DELO Industrial Adhesives has launched the DELO MONOPOX HT2999 adhesive with exceptionally high temperature stability, developed primarily for the automotive industry and mechanical engineering.
High temperature resistant adhesives are in particular demand for electric motors and power electronics, as many products that are currently on the market show a clear drop in performance at temperatures above 150°C. DELO points out its new structural adhesive can be used above that temperature.
DELO’s MONOPOX HT2999 performance profile has been optimised for bonding magnets in electric motors. For example, the compression shear strength of bonded magnets (NdFeB) is 20MPa at 180°C, with the bonded joints remaining thermally stable in the long-term. Even after 10,000 hours of storage at 180°C they achieve a temperature stability of 20MPa.
The maximum operating temperature of electric motors is generally 180°C since the powerful rare earth magnets will demagnetise at higher temperatures. If a certain application requires resistance at higher temperatures, DELO MONOPOX HT2999 can even be used up to 220°C.
Electrical insulation is another important property of the adhesive. It minimises eddy currents in electric motors, reducing heat development and increasing motor performance. DELO MONOPOX HT2999 is additionally provided with integrated spacers to ensure a uniform and very thin bonding gap of 50µm for magnet stacking. This allows the use of more magnetic material and also contributes to motor efficiency.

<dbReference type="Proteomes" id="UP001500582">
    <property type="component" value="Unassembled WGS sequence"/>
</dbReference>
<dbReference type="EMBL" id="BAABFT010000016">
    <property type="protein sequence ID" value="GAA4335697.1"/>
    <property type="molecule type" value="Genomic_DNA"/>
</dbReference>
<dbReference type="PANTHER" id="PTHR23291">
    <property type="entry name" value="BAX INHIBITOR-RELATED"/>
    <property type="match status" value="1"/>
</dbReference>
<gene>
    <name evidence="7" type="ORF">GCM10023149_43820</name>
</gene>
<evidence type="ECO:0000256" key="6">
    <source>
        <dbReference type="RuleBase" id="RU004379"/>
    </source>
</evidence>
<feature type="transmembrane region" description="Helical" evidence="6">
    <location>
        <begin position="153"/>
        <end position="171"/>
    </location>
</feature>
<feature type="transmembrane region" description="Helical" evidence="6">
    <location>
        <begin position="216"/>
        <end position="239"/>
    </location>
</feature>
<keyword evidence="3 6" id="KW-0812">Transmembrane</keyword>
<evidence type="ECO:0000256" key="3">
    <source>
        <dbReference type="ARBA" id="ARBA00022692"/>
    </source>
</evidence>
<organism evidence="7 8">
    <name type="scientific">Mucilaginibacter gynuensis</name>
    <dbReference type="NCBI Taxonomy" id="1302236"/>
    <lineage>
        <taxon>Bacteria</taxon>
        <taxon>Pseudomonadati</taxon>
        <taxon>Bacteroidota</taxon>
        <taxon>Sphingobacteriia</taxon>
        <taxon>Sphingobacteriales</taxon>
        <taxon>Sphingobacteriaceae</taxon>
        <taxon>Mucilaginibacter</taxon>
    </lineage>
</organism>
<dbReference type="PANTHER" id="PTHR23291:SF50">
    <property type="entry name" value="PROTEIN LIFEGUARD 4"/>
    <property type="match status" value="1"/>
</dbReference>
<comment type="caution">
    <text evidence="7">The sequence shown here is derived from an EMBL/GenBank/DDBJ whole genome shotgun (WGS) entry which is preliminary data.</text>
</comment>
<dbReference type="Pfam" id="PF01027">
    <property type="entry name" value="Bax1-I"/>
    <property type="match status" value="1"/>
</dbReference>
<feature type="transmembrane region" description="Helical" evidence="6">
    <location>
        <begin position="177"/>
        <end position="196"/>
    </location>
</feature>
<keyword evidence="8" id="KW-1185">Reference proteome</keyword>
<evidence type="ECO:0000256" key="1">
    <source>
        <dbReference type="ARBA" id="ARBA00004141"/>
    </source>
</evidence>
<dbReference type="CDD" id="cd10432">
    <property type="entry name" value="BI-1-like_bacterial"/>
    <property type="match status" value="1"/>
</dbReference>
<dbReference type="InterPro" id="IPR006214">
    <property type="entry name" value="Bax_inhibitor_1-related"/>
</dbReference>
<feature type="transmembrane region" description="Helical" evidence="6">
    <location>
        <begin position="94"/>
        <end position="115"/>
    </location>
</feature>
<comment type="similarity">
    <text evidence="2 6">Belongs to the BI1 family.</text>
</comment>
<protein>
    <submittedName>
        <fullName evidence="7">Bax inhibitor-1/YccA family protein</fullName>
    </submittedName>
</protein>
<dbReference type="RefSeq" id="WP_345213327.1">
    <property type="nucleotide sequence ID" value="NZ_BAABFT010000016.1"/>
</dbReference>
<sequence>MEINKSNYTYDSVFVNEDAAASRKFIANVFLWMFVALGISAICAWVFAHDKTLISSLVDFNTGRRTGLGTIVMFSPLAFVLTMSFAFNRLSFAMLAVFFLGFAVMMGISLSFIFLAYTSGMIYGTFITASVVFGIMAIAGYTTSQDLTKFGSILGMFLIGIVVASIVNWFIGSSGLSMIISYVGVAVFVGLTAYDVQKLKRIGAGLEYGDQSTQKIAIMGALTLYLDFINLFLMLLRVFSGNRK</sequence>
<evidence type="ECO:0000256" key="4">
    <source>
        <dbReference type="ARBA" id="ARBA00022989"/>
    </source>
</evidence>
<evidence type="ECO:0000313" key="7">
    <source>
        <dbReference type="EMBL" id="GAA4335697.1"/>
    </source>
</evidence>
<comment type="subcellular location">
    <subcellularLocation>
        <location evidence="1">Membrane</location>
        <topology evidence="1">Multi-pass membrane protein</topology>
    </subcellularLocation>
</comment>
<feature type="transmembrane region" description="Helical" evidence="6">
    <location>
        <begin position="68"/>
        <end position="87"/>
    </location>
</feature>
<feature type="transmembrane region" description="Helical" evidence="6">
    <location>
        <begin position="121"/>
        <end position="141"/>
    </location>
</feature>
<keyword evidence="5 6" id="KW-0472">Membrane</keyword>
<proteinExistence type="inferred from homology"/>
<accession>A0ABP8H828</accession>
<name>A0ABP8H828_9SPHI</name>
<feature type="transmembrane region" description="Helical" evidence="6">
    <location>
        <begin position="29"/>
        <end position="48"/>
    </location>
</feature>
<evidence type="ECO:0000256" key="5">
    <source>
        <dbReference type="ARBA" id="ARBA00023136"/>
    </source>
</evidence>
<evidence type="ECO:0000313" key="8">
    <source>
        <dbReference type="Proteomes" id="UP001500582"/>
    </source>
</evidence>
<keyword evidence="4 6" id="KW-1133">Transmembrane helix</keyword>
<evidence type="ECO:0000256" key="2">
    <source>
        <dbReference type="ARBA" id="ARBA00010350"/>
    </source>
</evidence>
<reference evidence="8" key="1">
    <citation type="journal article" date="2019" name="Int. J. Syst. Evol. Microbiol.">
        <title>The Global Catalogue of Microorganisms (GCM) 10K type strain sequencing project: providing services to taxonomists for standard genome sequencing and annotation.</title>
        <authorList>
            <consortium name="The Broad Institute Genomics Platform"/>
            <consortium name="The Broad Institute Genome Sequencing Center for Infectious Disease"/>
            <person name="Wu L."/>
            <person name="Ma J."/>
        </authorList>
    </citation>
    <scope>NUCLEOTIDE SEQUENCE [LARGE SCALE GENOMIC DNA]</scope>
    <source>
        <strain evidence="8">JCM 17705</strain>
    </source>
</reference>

The one component epoxy resin is grey and pasty and takes just 10 minutes to cure in an air convection oven at 150°C, which is a time saving when compared to other high temperature adhesives that require 30 to 40 minutes curing time at 150°C.
“Four times the strength of the previous generation is a truly extraordinary step in development. The product is also electrically insulating and provides additional functionalities for manufacturers of electric motors,” says Dr Karl Bitzer, head of product management at DELO. “It’s a good example of how we’re pushing the boundaries of what’s technically possible, step-by-step.”
Having joined the magazine in 2012, Claire developed her knowledge of the industry through the numerous company visits, exhibitions and conferences she attended both in the UK and abroad.
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